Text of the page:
The ghosts of Nekhuan (Story - Part 2)

in fiction •  last month

Excitement mixed with awe, like in the early days, when they first set out to explore Nekhuan and she could not help feeling out of place, for what business did they have to spoil the peace of a planet that had existed undisturbed since the dawn of time? Not that she doubted their mission, the need to find a new habitat for mankind was unquestionable and, some said, quite urgent. Still, every step that crushed a even single blade of grass felt like a terrible act of intrusion against this planet, wild and teeming with life, like Earth must have been before man first walked upright.
Wandering away from the foot of the hill, making her way through the sparse underbrush, Sarah wondered if she was going crazy, like Bercow. The voices she thought she heard could not be real, all the surveys, before and after landing were clear, there were no signs of any sort of civilization on Nekhuan. And yet.
She did not dare make her way to the heart of the forest on the other side, she kept close to the edge, the metal transmission tower always in sight. A little red bird, perched high up on a tree was watching her with indifference, making Sarah feel even more like an intruder, although after almost one year on Nekhuan they’d started feeling at home. They’d earned their right to be here, she argue with herself, working hard to build a home for themselves and growing their own food. Not all, but enough to make them confident the project was working.

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As she was made her way round the hill, something caught her eye. Hidden behind a dense thicket, the tall grass gave way to a patch of brown soil, completely barren. An unnatural rectangular shape that seemed to mark the door of hobbit’s dwelling. Could be nothing, she thought, maybe just a big boulder buried in the side of the hill, but the biologist’s critical mind was overruled by simple human curiosity. She had to check. Her small shovel had not trouble digging at the soft dirt, that crumbled and fell away to reveal some sort of metal shield, gray and scratched as if it had been carried over a rough terrain. The notion that she should alert her colleagues was swiftly discarded. It was her right to discover what lay beneath, if anything. She wedged the tip of her shovel on the right side to pry the cover open, but what she found was nowhere near as impressive as she was hoping. It was not the secret entrance to an underground tunnel, nor the hiding place of the creatures that howled in the night, not even a hobbit’s house. Just a hole in the earth barely big enough for her to fit inside. Empty. Or almost empty, for there was something lying on the ground. An oblong object no bigger than her flashlight and covered in dust. When she managed to clean it up a bit by rubbing it on the leg of her jeans the object was revealed to be transparent, as if made of glass, but softer to the touch. A material she’d never seen before. Weird black worms were trapped inside, yet clearly alive, moving around quickly, weaving and unweaving strange patterns. Strange, but somehow familiar. It did not take long for Sarah to realize where she’d seen those patterns before, John Bercow’s scribbles. She dropped the thing as if it had suddenly turned red hot, but it did not break and the black lines went about their squiggly dance undisturbed.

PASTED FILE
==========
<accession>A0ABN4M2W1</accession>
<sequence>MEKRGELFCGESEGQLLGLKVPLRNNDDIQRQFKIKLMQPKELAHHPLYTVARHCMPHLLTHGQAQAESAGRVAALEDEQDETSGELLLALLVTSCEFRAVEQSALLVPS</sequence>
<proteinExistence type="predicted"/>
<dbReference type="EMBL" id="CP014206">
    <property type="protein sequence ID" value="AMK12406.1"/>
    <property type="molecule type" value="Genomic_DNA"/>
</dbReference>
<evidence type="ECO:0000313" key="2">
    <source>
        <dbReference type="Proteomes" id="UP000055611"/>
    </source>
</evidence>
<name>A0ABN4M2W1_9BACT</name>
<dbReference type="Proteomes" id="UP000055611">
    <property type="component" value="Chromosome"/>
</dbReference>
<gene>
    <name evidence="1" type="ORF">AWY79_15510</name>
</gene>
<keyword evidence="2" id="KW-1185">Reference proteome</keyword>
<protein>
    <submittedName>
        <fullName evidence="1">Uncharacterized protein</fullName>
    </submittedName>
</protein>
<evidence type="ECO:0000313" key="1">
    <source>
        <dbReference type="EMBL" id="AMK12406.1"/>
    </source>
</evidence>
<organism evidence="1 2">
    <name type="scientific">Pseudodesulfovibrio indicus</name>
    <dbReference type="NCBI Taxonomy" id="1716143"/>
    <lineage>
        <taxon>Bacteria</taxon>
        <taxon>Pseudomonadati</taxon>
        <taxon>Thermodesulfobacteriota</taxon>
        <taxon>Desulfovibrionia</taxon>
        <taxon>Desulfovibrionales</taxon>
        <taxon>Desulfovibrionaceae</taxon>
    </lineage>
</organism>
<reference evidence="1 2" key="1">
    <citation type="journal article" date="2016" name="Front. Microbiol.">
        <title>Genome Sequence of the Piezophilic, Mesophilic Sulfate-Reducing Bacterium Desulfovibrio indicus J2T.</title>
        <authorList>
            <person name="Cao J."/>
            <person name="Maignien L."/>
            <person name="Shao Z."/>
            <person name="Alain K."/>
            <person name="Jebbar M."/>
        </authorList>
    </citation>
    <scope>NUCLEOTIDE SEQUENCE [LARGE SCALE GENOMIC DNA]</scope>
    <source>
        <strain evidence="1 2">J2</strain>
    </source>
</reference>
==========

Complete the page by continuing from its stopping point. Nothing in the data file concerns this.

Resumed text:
The already long hours Sarah spent doing research became even longer. Her door latched against intruders, the young woman stared at the black lines which she decided were not worms or living creatures of any kind. It was more like ink and, whatever its origin, the device carried a message. The patterns were not random and repeated endlessly. It was hard to make any sense for they kept changing rapidly, to quick for her to sketch on a piece of paper. Her attempts to copy any pattern ended in frustration, as some were quite similar and she could never be sure if it was the same one. Three exhausting nights were wasted with the painstaking attempts to manually capture the images, until she realized the obvious solution. Take pictures and load them on her computer. In less than two hours she had a folder with 293 different squiggly signs she could study at will.
Sarah felt like that guy, whatever his name was, who deciphered the Egyptian hieroglyphs, only her work was even harder. The hieroglyphs were easier to translate as they had been made by human beings and many of the signs referred to easily recognizable earthly things, whereas she had no idea who had left the message buried in the hole.
Little by little, the images on the screen started to make sense. She felt sure the sign that looked like a Z in reverse with a little pointy hat on top of it referred to an alien being. If these were the inhabitants of Nekhuan what had happened to them?

(To be continued)

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